For implementation, the party committed 4.5pc of GDP to education by the end of its term; Ensuring education is treated as a national emergency. That required effective planning and budgeting as well as a holistic approach to bring about change in the entire system of education. It required the development of mechanisms for the exchange of information between different levels of education, and measures to ensure access to schooling for all children. Also backing up the constitutional mandates with fiscal allocations that prioritise universal basic education, etc.
But the latest report, released by its own department, shows the party has badly failed to come up to its promises and manifesto pledges so far. Saeed Ghani, the Sindh education and labour minister, meanwhile, attempted to defend the government position. He stated that the Sindh government had removed 3,000 schools from its system because those had been registered but did not exist. Speaking during a session of the Sindh Assembly after the release of the Reform and Support Unit report to the media, Ghani said that many schools had been built at places where only one school was required. “If there are six schools in an area, but only two are needed there, then we will shut down the remaining four schools,” he said. “There should be at least 30 children in a school for it to be functional,” he made it clear.
What a wonderful idea to save the poor nation’s money and energies?
But what about those seven million children in the age group of five to 16 years, who are still out of school in the province? Is it a sane idea to close down schools where the number of children is small, instead of admitting those who are still deprived of an education?
Minister Saeed Ghani had admitted in a provincial assembly session last year that around 3.5 million children are out of school in Sindh. Responding to queries during the question-hour session of the assembly, Ghani had said around 8.5 million children were getting education in government-run and private schools, seminaries and other educational institutions in the province. However, he rejected reports, released by various world bodies during the past year that the number of children in the province eligible to get an education was 6.2 million, 6.4 million, or seven million. But he was honest enough to admit that 37,000 posts for teachers were vacant in the functional schools, which would be filled “at an appropriate time”.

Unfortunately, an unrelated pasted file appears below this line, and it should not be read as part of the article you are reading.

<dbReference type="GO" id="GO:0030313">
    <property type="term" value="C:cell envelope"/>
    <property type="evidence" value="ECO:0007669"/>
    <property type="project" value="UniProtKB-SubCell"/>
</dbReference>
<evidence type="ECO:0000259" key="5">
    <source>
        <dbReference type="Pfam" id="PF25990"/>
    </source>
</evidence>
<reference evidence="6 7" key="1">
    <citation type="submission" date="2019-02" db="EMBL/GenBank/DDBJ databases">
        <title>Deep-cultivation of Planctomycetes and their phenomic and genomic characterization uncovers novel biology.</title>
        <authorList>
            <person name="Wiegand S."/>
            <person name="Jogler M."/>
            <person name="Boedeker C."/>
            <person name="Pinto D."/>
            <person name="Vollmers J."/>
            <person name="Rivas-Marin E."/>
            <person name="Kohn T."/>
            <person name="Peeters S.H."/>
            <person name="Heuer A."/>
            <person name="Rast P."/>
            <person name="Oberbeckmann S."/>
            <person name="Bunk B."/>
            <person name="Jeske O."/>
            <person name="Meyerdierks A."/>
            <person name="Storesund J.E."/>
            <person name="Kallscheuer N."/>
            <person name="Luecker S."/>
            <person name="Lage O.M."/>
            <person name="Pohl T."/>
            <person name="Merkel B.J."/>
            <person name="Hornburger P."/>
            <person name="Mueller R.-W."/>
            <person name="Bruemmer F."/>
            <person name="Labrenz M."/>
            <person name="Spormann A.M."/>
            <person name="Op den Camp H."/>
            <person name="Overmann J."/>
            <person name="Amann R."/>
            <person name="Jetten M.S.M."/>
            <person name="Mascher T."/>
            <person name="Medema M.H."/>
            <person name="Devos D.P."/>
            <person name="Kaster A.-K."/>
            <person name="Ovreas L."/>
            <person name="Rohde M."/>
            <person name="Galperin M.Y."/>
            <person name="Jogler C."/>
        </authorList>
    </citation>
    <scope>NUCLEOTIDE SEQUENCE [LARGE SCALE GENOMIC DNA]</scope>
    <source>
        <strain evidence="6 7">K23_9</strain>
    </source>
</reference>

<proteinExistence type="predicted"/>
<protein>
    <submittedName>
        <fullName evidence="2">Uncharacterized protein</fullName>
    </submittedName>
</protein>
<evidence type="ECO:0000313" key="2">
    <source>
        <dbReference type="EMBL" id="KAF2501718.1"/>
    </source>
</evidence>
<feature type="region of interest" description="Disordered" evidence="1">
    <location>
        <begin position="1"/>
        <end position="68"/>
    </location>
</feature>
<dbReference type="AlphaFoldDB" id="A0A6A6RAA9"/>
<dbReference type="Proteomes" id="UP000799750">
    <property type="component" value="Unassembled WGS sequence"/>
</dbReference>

There are many reasons if some schools are without students, a Pakistan People’s Party (PPP) activist Jan Mohammad Rano says. In most cases, there is a school building, but it lacks proper teaching staff and requisite facilities. People withdraw their children from such schools, ultimately rendering them non-functional, he explains. In the circumstances, is it advisable to close down that school or provide the missing facilities? Interestingly, there’s a government primary school for boys, which was built in 1956, but it is without a roof even today, Jan Mohammad Rano shares with a reporter of an English-language daily. The school has around 185 students and two teachers, he provides further details of the school.
In 2013, Owais Muzaffar Tappi, the stepbrother of PPP Co-chairperson Asif Ali Zardari, won the provincial assembly seat PS-78 from the area. In 2018, Ali Hassan Zardari bagged the seat. Despite being very important persons of the ruling party, they failed to provide a roof to the school, laments Rano.